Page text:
Consier this quote from the Union article in particular:
Five years ago, Neilson and other Oregon State University researchers predicted that periodic increases in rain and snowfall, combined with higher temperatures and rising levels of carbon dioxide in the atmosphere, would spur vegetation growth. That would add to already extensive quantities of fuel caused by decades of fire suppression, in which blazes are not allowed to burn out of control and thereby eliminate dead or dying vegetation. One expectation outcome from global warming: more extreme weather patterns.This made me wonder: what has been the pattern of San Diego rainfall in recent history. To evaluate this, I found data for rainfall at Lindberg Field (San Diego's Airport), covering the years 1964 through 2005. I then added the values for 2006 and 2007. Here's what we get (click on graph for larger version):
What does it mean? Well, let's start with several big caveats: (1) This is not a lot of data, historically speaking. Climates shift-and-drift to-and-fro, like the tides or the seasons. (2) "Eyeing the data," in other words just looking at it, is often misleading.
With those caveats in place, I still argue that one should be able to "eyeball" the data to find patterns. If no pattern is visible, then there seems little need to quantify it statistically. But if a pattern does exist, perhaps we're onto something.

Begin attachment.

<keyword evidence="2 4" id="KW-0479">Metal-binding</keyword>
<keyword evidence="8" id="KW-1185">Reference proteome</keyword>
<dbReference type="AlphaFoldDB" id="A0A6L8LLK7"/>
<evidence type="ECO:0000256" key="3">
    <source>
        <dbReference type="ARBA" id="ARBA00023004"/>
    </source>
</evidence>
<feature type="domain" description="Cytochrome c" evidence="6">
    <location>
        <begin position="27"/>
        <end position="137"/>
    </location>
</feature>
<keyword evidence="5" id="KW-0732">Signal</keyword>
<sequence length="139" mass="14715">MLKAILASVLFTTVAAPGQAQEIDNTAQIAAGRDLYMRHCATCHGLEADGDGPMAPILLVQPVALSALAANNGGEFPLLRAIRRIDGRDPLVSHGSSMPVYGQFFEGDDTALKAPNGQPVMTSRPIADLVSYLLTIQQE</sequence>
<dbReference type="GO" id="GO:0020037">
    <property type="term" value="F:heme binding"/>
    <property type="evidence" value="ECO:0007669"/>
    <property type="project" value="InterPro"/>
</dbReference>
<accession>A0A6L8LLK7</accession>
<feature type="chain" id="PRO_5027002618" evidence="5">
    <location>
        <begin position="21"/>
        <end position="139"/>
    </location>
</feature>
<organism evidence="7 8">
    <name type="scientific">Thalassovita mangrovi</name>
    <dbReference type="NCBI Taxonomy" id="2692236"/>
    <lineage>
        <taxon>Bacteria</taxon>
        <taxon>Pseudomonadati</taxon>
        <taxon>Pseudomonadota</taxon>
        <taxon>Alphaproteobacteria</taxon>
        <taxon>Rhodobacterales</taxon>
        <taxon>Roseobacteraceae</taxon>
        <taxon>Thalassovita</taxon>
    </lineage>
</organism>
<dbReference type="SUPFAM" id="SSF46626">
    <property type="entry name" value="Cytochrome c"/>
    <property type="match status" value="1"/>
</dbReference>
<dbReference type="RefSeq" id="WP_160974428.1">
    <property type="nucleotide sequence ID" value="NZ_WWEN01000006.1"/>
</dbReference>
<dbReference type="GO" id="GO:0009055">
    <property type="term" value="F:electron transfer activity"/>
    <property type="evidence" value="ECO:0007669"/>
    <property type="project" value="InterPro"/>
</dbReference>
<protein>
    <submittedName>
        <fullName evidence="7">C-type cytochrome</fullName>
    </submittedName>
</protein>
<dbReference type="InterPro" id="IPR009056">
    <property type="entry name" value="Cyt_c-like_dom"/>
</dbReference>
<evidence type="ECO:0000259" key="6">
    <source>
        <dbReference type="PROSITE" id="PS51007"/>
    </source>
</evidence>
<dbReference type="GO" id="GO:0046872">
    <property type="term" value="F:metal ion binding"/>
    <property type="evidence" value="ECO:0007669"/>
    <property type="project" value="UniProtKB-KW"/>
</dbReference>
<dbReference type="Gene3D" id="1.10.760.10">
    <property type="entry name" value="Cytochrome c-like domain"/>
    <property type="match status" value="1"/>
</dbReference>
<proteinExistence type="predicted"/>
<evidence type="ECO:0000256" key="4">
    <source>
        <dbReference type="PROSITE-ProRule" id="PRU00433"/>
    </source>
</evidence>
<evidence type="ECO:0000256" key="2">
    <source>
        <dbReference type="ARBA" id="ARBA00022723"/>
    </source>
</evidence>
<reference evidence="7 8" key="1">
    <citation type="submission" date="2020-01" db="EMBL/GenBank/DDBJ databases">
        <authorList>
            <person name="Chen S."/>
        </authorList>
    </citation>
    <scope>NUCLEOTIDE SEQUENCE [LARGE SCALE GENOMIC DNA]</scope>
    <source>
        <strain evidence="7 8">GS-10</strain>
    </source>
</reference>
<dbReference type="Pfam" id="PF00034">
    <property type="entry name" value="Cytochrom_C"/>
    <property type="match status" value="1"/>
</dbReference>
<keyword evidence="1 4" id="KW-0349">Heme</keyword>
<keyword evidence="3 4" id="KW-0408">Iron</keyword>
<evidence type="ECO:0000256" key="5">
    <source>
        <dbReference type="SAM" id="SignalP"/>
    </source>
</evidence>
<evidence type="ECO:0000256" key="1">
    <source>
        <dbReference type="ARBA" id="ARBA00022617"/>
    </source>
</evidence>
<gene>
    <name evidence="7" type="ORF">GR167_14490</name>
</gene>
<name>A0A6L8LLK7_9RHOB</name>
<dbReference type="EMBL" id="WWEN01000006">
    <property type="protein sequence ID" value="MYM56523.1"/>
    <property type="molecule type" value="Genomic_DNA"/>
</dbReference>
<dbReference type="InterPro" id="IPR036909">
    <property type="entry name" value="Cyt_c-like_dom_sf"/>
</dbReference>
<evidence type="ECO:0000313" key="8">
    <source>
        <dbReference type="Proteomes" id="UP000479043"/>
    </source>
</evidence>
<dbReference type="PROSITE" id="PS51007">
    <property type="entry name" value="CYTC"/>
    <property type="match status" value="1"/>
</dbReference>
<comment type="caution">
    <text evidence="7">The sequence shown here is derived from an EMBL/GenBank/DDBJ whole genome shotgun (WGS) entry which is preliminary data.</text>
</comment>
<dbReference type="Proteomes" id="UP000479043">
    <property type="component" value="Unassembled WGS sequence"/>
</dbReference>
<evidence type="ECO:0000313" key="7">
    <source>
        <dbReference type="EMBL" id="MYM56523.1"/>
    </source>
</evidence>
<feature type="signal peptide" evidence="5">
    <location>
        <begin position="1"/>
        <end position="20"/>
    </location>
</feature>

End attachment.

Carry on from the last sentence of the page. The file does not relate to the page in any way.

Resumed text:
So the question we should ask ourselves: do we see a pattern? Here's my response:
1. The extremes seem to be increasing. In 1966, 14.76 inches of rain fell on Lindberg field. In 1978 and 1983, the maxima rise to 17.3 and 18.49 inches respectively. In 1998 and 2005, we see further rises in the maxima, to 20.89 and 22.81 inches respectively. The trend may not continue; and it might not even be statistically significant. But it does appear, to the eye, that the the local climate is experiencing more extremes.
2. Consider what has happened after the 1998 and 2005 rainfall peaks: abnormally dry periods. Both 2002 and 2007 were the driest years since 1964. In other words, heavy rains followed by drought.
3. Locate the Cypress and Witch/Harris fires on the graph: Both are located in the abnormally dry years following historically heavy rainfall: 2003 and 2007. In other words, heavy rain produced excessive growth followed by dry years that turned that growth into dry kindling. With all that fuel in splace, the slightest spark will do the rest.
This is all speculation. We'll have to monitor rainfal in the years to come. And look for data further back in time. But it is not unreasonable to speculate that this data fits within the framework of the global warming story.
Is this analysis pertinent? Or an example of Global Warming Ate My Homework?